In Florida, agriculture has been an overall bright spot in a dismal economic picture in recent years. While tourism and construction ebbed downward, state and local authorities could count on tax revenues from the ag sector. Each segment of agriculture is an important part of this overall picture.
Because of the critical role all of agriculture plays, Florida Grower — in conjunction with the Highlands County Farm Bureau — is launching the All Florida Ag Show. The event will be held April 25-26 at the Highlands County Fair Convention Center in Sebring. The event will include education programs as well as a tradeshow and exhibit area.
“The All Florida Ag Show is an important event to support as it provides a unique opportunity to anyone that has interest in Florida’s agriculture to meet under one roof and learn about new opportunities, as well as common challenges that our industry faces today and in the future,” says Scott Kirouac, president of Highlands County Farm Bureau.
“We are excited about this year’s event and the future growth potential of a show that will cross the spectrum of agricultural pursuits in the state,” says Frank Giles, editor of Florida Grower magazine. “This event will provide growers with a prime opportunity to network and learn what fellow Floridians are doing in agriculture.”
Get On Top Of Emerging Trends
The All Florida Ag Show will keep the pulse of emerging trends in Florida. One area that many people are following closely is the emergence of alternative energy to help reduce dependence on foreign oil. But to feed the ethanol giant, biomass must be grown and collected.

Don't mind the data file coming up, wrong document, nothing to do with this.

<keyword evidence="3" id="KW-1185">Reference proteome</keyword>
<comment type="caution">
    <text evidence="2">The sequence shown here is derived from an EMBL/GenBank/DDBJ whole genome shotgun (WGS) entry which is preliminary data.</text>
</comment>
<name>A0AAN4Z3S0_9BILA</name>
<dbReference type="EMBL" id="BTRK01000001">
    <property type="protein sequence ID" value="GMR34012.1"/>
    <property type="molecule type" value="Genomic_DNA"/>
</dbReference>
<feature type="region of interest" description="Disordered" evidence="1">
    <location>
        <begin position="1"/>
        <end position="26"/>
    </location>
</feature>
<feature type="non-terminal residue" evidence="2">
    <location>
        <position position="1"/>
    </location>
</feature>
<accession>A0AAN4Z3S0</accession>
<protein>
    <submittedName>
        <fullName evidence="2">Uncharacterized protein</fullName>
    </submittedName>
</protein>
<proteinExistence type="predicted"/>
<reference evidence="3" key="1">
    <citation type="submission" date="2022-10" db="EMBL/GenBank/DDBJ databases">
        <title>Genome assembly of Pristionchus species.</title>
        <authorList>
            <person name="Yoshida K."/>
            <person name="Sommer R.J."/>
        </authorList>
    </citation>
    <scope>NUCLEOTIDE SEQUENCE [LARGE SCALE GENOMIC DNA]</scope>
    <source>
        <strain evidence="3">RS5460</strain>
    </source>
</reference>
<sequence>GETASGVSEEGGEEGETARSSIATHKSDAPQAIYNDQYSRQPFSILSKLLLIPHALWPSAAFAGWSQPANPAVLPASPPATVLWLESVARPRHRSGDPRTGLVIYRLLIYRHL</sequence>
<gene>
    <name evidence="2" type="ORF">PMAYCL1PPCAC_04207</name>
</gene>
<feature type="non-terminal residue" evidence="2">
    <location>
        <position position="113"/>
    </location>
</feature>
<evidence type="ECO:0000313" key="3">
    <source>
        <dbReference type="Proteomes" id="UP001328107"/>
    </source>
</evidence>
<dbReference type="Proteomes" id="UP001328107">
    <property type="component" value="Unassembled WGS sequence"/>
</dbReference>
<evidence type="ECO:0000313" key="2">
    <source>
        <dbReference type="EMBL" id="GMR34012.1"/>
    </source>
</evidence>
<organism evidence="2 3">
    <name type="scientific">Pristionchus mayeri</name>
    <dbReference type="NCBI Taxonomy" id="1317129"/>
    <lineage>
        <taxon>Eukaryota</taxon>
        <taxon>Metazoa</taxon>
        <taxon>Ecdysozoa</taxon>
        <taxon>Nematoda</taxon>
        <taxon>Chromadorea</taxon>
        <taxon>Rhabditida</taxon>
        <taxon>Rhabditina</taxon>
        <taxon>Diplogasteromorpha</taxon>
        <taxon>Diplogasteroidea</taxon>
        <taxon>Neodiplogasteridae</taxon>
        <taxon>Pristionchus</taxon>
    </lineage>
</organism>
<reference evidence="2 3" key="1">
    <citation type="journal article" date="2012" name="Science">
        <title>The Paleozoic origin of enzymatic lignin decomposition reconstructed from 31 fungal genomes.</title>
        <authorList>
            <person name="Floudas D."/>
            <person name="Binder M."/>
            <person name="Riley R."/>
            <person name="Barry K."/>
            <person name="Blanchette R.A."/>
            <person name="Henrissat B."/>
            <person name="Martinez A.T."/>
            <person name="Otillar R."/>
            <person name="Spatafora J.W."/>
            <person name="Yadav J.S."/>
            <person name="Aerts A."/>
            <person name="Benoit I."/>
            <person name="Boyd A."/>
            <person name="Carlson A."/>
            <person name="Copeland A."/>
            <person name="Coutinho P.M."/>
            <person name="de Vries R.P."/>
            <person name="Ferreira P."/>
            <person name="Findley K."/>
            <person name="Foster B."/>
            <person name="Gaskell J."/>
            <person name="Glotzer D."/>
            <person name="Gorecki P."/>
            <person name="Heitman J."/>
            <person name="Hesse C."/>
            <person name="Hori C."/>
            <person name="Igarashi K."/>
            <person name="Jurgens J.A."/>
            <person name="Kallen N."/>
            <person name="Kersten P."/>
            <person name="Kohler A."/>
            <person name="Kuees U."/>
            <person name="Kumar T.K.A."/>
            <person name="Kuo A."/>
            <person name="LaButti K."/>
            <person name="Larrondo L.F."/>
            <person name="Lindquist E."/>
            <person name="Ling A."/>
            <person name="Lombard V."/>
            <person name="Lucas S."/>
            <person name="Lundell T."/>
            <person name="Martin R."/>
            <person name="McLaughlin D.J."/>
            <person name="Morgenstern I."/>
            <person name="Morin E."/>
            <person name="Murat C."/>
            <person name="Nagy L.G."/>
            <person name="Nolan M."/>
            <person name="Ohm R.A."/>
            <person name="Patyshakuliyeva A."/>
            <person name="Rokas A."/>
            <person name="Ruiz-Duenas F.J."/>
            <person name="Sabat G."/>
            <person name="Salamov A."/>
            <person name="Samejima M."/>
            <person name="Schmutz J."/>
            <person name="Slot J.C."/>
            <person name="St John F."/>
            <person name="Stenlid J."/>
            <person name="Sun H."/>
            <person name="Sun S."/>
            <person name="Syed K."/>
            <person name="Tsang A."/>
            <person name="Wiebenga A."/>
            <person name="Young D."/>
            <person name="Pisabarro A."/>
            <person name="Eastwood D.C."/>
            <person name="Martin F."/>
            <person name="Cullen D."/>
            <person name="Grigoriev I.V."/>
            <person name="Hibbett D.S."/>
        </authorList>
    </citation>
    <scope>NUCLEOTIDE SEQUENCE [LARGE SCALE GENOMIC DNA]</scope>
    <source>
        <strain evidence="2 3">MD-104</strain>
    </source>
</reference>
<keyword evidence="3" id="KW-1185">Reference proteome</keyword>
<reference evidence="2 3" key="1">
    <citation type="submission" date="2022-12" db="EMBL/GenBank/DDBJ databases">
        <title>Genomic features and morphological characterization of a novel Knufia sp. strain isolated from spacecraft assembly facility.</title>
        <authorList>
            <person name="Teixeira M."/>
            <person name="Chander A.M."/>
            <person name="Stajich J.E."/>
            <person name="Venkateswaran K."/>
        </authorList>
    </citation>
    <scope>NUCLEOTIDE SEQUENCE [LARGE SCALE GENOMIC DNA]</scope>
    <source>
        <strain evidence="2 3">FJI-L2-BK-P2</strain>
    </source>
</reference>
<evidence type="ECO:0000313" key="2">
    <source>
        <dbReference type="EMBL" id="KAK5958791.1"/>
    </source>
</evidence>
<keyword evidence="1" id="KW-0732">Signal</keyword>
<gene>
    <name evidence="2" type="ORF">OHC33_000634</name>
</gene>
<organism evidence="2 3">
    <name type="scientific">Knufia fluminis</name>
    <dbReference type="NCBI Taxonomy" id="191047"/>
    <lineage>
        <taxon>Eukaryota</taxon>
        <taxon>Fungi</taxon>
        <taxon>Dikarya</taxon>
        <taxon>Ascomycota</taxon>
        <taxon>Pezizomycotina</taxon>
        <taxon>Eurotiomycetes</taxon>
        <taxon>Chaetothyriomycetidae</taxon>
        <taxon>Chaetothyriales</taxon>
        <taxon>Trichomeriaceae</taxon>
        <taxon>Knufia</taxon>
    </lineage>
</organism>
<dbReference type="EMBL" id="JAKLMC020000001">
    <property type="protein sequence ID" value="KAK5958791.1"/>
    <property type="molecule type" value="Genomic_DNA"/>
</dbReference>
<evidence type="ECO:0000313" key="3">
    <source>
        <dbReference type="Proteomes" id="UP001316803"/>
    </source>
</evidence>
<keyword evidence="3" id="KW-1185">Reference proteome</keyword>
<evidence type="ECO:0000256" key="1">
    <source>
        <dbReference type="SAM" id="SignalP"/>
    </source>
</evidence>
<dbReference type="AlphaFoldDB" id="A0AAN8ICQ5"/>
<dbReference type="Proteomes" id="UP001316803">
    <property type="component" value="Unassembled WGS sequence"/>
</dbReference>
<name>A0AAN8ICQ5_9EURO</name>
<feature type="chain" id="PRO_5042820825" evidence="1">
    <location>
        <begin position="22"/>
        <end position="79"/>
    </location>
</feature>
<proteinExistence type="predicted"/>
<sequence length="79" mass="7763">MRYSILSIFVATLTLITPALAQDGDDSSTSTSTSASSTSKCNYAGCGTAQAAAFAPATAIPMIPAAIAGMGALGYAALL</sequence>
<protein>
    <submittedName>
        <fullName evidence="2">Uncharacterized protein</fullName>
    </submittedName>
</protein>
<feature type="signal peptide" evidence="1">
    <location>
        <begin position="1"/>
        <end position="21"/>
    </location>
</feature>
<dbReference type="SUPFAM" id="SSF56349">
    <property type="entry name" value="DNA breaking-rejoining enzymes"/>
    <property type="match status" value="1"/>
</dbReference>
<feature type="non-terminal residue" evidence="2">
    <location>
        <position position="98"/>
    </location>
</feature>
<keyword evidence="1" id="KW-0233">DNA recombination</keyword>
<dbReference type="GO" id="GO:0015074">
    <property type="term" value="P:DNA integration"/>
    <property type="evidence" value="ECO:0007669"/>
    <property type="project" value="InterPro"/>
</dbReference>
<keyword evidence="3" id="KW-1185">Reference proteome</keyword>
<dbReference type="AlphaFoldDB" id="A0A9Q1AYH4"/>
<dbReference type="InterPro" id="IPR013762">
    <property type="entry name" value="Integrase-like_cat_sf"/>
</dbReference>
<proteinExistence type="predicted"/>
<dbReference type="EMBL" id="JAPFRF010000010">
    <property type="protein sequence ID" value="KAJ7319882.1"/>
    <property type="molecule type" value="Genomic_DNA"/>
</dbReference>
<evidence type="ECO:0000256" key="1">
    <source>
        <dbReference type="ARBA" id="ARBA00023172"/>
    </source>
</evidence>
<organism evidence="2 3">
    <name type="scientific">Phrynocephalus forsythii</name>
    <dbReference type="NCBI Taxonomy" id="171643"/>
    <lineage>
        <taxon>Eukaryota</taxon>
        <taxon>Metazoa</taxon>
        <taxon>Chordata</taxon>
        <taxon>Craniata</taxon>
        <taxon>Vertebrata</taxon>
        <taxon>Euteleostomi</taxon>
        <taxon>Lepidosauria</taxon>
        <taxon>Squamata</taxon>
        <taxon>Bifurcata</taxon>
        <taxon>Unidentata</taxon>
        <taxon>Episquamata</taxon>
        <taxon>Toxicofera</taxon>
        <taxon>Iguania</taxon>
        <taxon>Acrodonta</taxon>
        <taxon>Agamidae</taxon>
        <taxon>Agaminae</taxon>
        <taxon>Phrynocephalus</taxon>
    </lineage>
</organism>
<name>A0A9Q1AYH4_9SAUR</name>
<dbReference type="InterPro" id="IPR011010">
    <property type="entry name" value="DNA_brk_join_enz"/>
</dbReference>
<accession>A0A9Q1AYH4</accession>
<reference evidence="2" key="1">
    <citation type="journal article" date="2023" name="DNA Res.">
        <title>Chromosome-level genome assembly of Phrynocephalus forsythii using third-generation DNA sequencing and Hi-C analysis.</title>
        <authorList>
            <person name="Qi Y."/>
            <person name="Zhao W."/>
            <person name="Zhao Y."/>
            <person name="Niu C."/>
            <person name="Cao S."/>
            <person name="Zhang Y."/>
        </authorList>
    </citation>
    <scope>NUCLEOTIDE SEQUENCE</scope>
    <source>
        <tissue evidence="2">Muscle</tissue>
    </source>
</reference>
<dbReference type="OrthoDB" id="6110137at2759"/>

Frankie Hall, Florida Farm Bureau, will moderate a panel of some of the state’s leading authorities on alternative energy. He says anyone interested in the future of renewable energy doesn’t want to miss this discussion.
“The future potential of farm produced renewable energy will be covered by our panel,” he says. “We will focus on cellulosic ethanol production and those crops that have potential for Florida. We also will visit with the attendees on crops that have a potential for drop-in fuels that are being looked at by the Navy and Air Force to be used as jet fuel.”
Growers have always been interested in what the next great crop option will be. With Florida’s climate and proximity to major markets, it is well suited for the production of alternative crops. This is particularly true of producers of more traditional crops like citrus who are seeking to find uses for land idled by disease.
While not quite as alternative anymore, blueberries continue to grow in acres. Bill Braswell is the president of the Florida Blueberry Growers Association and will provide an overview of the state of the industry and what the association has planned to keep consumption growing as more acres come online.
Bill Roe’s family has long been in the citrus growing and packing business, but they also have begun growing and packing blueberries in Winter Haven. Roe will provide his top considerations for planting berries in Florida.